The South Carolina House yesterday passed a bill to remove a $27 monthly charge that customers of SCANA’s South Carolina Electric & Gas are paying for the two failed V.C. Summer nuclear plants. The legislation is another setback to Dominion’s $14.6 billion offer to buy SCANA, as Dominion has said the deal is off if the nuclear payments end.
Under the agreement between Dominion and SCANA, rates would continue to include cost recovery of the Summer fiasco for 20 years. The House legislation guts the 2007 law that allowed recovery of the nuclear costs as the plant was being built, the “Base Load Review Act.” Since 2009, according to the Greenville Index-Journal, SCANA has collected “nearly $2 billion from ratepayers for costs related to the scrapped nuclear venture.”
As the repeal legislation was under consideration, Republican House Speaker Jay Lucas spoke from the floor supporting the bill, an unusual act. Lucas offered an amendment that would stop the BLRA costs, called the “nuclear premium,” which amounts to about 20% for the average customer, until the South Carolina Public Service Commission determines who will eat the costs of the failed project. SCE&G is collecting about $37 million per month in BLRA charges.
The House adopted the bill by a 119-1 vote and the state Senate is expected to take it up today. Gov. Henry McMaster has said he supports gutting the BLRA but won’t support any proposal that leaves the utility’s customers paying any portion of the remaining costs for the project.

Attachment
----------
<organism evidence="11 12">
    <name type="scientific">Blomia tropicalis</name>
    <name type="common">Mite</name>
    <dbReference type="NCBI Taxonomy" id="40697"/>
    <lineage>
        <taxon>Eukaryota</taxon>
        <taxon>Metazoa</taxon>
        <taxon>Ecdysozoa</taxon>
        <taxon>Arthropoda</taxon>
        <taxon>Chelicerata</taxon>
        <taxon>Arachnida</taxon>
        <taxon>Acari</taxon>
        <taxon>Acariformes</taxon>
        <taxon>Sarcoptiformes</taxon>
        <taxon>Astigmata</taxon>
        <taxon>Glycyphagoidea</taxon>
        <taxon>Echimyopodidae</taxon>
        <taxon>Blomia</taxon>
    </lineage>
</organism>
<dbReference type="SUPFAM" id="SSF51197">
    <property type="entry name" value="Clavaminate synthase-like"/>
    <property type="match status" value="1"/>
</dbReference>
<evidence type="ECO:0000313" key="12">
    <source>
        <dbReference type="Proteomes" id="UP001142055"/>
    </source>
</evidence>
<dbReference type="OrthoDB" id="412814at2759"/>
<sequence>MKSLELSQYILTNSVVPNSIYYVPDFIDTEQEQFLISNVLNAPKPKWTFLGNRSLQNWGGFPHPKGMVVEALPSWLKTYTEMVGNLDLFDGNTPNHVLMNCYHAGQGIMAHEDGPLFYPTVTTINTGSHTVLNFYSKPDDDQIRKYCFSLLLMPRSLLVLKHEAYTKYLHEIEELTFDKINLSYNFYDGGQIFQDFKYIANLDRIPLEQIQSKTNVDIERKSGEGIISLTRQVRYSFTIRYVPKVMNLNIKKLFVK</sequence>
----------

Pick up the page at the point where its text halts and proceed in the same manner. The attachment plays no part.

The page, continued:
Before the Wednesday vote, Virginia-based Dominion and SCANA were arguing that killing the cost recovery and making SCE&G shareholders eat them will lead to even higher electric rates, as investors will seek higher returns as a result of the increased financial risk.
The Charleston Post and Courier reported that the utilities’ “case is falling flat with a core group of lawmakers who insist that it’s unfair for customers to pay billions into a project they’ll never benefit from.” The newspaper quoted House Speaker Lucas, “SCANA continues to be like ‘the boy who cried wolf.’ The company has lost all credibility amongst ratepayers and lawmakers.”